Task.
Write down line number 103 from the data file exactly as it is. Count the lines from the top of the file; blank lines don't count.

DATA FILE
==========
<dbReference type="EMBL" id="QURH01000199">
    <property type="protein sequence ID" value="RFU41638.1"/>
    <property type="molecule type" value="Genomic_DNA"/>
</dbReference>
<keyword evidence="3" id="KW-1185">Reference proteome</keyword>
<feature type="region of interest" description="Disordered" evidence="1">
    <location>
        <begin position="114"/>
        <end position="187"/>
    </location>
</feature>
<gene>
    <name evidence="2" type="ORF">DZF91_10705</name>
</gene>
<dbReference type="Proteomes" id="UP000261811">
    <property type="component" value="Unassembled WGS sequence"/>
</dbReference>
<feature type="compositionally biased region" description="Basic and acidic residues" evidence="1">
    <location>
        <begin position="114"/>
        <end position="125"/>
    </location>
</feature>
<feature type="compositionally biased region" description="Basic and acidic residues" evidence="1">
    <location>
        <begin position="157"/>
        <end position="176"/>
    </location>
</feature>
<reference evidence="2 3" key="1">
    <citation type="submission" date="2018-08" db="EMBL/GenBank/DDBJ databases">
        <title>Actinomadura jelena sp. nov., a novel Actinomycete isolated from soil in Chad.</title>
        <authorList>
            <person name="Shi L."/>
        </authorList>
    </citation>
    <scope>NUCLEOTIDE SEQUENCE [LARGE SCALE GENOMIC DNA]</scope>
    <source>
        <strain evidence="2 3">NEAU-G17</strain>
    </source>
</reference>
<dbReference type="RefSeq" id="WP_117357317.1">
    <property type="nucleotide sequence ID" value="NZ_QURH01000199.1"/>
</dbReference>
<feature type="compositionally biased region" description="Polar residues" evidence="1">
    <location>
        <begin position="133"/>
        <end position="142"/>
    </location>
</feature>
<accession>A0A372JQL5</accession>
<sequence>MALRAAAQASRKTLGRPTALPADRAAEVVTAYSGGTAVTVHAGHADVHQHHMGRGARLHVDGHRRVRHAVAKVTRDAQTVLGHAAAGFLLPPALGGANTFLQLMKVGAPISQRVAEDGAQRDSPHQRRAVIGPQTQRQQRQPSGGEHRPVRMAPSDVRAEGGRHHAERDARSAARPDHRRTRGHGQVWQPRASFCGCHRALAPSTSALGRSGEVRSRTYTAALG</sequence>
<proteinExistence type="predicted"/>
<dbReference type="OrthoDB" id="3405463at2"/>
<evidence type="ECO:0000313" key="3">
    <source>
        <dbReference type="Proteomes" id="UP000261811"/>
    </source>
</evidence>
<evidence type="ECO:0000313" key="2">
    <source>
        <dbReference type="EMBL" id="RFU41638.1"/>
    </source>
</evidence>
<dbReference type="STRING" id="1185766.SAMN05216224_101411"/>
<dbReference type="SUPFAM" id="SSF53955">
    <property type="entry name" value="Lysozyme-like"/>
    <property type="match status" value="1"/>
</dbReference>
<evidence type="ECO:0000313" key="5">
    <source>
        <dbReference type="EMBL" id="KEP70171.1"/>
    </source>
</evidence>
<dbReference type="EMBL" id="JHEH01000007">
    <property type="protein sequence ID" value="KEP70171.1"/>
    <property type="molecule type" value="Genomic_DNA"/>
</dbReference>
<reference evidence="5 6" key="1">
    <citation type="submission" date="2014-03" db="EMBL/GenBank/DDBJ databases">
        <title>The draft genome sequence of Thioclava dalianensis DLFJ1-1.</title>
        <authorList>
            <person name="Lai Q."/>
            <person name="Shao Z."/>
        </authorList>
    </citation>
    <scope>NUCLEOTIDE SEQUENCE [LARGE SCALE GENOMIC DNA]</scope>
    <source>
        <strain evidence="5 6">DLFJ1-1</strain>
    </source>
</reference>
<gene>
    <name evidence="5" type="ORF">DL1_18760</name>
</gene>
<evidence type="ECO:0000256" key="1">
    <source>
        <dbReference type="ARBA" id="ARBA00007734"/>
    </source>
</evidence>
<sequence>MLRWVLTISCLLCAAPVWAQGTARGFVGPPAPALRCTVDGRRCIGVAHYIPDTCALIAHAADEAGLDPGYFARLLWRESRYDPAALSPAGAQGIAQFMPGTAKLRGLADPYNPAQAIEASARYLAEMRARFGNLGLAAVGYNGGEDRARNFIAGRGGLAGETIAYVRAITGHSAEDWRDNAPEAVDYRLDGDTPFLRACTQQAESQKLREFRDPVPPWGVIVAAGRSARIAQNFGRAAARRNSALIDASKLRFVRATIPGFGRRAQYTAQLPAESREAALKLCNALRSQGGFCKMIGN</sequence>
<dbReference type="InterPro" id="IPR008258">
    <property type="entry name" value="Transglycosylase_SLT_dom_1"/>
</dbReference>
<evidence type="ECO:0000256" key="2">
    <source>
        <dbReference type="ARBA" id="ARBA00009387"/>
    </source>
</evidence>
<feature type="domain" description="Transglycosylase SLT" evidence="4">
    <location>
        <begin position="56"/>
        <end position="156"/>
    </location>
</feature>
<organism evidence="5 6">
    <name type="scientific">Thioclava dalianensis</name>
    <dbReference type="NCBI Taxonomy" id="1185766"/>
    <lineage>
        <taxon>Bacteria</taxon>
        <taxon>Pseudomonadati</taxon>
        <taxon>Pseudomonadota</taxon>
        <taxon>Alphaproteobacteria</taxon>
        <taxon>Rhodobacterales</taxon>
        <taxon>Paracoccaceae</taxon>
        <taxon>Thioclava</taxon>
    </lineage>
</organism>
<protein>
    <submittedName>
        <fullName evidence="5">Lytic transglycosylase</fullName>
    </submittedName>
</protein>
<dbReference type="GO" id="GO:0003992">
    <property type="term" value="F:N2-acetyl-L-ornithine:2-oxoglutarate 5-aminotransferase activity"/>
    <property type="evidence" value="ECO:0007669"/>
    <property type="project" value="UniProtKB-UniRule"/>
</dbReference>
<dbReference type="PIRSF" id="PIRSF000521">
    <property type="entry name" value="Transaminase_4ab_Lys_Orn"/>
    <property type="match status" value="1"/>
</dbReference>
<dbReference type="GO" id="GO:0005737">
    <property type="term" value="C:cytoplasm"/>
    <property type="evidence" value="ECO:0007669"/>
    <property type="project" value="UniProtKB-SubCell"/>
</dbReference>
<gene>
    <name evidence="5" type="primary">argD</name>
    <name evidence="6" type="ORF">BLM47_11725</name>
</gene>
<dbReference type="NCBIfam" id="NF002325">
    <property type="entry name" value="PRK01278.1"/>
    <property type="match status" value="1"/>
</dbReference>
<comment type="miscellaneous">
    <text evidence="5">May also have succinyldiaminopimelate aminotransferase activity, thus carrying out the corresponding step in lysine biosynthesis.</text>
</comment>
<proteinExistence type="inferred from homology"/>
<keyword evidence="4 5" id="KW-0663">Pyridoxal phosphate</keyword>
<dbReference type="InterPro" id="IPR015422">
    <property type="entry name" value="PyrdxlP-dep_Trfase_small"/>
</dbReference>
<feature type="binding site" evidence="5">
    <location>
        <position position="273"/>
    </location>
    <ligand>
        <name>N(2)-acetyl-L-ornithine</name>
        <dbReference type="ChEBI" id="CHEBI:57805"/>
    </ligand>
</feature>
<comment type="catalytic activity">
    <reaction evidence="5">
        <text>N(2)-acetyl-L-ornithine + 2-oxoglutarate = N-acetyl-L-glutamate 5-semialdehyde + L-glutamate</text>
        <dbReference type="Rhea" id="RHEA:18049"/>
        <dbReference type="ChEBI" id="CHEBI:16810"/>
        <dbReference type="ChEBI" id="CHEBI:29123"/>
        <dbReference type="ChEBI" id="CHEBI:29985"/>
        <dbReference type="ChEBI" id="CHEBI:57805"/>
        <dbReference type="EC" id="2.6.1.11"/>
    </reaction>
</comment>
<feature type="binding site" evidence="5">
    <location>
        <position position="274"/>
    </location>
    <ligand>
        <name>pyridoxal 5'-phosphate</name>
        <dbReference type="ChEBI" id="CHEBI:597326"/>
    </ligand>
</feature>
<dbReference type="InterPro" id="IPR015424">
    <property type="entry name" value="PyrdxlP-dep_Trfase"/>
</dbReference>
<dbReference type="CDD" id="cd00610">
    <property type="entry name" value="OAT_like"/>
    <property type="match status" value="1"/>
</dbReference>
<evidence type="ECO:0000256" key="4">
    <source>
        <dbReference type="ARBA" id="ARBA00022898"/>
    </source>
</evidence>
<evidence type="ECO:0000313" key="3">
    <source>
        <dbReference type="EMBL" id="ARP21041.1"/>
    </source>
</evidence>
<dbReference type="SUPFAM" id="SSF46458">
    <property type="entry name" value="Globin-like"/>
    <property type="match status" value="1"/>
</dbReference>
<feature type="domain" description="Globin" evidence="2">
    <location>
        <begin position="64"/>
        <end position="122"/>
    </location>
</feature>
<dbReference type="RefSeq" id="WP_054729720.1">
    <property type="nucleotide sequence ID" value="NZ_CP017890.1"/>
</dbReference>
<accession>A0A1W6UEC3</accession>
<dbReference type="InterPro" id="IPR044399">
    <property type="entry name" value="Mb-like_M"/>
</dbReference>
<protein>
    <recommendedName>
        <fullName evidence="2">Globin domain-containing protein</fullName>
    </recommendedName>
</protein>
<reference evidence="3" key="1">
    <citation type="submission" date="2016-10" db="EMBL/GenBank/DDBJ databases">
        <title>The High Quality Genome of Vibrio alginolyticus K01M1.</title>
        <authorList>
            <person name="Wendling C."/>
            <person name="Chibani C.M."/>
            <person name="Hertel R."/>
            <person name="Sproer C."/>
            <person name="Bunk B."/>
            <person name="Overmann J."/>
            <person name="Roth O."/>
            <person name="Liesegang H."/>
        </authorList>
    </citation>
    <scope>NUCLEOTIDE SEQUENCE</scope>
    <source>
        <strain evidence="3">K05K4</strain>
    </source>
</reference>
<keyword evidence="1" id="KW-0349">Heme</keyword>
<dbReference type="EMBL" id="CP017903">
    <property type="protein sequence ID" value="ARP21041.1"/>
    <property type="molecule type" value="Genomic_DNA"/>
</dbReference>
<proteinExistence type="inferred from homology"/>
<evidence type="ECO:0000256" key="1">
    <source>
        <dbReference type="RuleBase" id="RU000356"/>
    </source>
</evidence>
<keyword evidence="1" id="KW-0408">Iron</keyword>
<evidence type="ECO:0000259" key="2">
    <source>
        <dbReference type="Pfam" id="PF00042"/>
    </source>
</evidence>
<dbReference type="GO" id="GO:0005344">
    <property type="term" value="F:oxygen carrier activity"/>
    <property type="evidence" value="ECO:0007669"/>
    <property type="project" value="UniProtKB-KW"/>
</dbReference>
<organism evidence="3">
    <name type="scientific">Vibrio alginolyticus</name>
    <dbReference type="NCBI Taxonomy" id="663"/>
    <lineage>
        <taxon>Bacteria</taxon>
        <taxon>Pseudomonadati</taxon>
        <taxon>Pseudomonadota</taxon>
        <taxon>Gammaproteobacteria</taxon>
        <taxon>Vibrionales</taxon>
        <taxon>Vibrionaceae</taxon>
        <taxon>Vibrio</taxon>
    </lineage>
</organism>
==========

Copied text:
</dbReference>